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Chagall's Theatre

April 22, 2009

The natural centerpiece of a new exhibition entitledChagall and the Artists of the Russian Jewish Theater, 1919-1949, which opens at San Francisco Contemporary Jewish Museum tomorrow, is the room devoted to a series of murals that the famous artist created in 1920 for the Moscow State Yiddish Theatre (GOSET).

I've seen some of these canvases before, but never have I been able to experience so many of them grouped together in a single space. The effect is startling. Colors dance from one painting to the next; characters -- some of them based on real-life directors, artists and actors from the Yiddish theatre world including Chagall himself, are beautiful and grotesque at once; geometric shapes tussle with more rough-shod forms, and madcap farmyard animals take on heightened symbolic value when compared across multiple works.

Chagall's involvement with GOSET only lasted a few years in the early 1920s. But as the exhibition shows, his impact on the company and on Yiddish theatre as a whole was significant. In addition to decorating an entire theatre with the aforementioned murals, the artist designed sets and costumes and even went as far as to paint the actors' bodies -- creating animated works of art. The great Yiddish actor and director Solomon Mikhoels is reported as saying that Chagall influenced his acting style.

What makes the exhibition extraordinary though, isn't just the collection of Chagall's theatre murals: The show's collection of paintings, costume and set designs, posters, photographs, film clips and theater ephemera takes the museum-goer on a fascinating journey into a piece of history that is as much about theatre, as it is about an artistic meeting of the minds and global politics. Organized by the The Jewish Museum, New York, Chagall and the Artists of the Russian Jewish Theater, 1919-1949is, according to its organizers, the first exhibition devoted to the artwork created for Russian Jewish theatre productions of the 1920s and 1930s. Many of the artifacts on display have never been viewed by the public before.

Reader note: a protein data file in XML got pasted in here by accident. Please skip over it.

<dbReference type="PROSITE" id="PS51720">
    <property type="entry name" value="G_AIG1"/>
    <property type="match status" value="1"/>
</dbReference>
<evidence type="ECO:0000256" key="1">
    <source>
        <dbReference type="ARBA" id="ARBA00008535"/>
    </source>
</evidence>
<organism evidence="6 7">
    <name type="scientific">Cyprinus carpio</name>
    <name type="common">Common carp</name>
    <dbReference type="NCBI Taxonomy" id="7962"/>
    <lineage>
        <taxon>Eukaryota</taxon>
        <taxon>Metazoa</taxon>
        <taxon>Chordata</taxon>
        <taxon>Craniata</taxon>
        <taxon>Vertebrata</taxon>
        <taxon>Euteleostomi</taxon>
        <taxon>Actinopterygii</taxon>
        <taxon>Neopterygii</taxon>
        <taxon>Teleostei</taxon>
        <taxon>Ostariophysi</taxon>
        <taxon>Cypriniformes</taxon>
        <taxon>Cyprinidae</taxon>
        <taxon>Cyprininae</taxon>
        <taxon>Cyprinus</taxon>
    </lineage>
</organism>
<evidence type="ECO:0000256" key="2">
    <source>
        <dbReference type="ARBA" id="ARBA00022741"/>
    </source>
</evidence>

Chagall's work is perhaps the main draw. But I was at least as moved by the parts of the exhibit that deal with the work of other brilliant contemporary designers such as Robert Falk and Natan Altman. Falk and Altman pop up throughout the show, even more persistently than Chagall, because their connection with GOSET lasted for longer.

No name pervades this exhibition more than the actor and director Solomon Mikhoels, however. I had only dimly heard of this Russian Jewish celebrity until today. A section devoted to the actor's performance in an acclaimed 1935 Yiddish version of King Lear is, alongside the Chagall murals, the highlight of the show. A model of Aleksander Tyshler's arresting set design for the production, with its Medieval puppet theatre-inspired claustrophobic raised inner stage supported by carved stone buttresses suggestive of an early Renaissance church, ingeniously offsets the production's interpretation of Lear as a sly critique of the increasing oppressiveness of Stalinist Russia. Video footage of Mikhoels in the title role putting on his wig and makeup and performing several scenes from the production provide viewers with an insight into the actor's formidable craft.

The exhibit then goes on to tell us about Mikhoel's involvement as a leader of the Jewish anti-fascist Committee, his eventual assassination at the hands of Stalin and the ultimate dissolution of GOSET in 1949.

Running until September 7, this overview of a short-lived but important aspect of Jewish cultural history is not to be missed. Neither to be missed are a couple of adjunct events which include two loopy-sounding "sing-a-long" screenings of Fiddler on the Roof on June 14 and 18, and the arrival of the Habima Theatre Company from Israel with its production of The Dybbuk from July 8 - 12.

2 Comments:

  • great review, Chloe. This had only blipped on my radar and sounds well worth the visit-- definitely plan to check it out.

    By Anonymous Mark Follman, At April 24, 2009 at 4:27 PM  

  • Excellent summary of why to see this show. I went through it quickly just before it closed in NY (had to rush off to Lorenzo Pisoni's solo show about growing up as a Pickle). The designs were wonderful and it was great to see the Chagalls in person but the film clips were mesmerizing - what a treasure and a wonder that they have survived. I'm so glad you wrote about the exhibit - I'm visiting SF in a couple weeks, didn't know it was there and would have missed the chance to spend more time with it. Thanks!

    By Blogger Tom, At May 1, 2009 at 8:40 PM  

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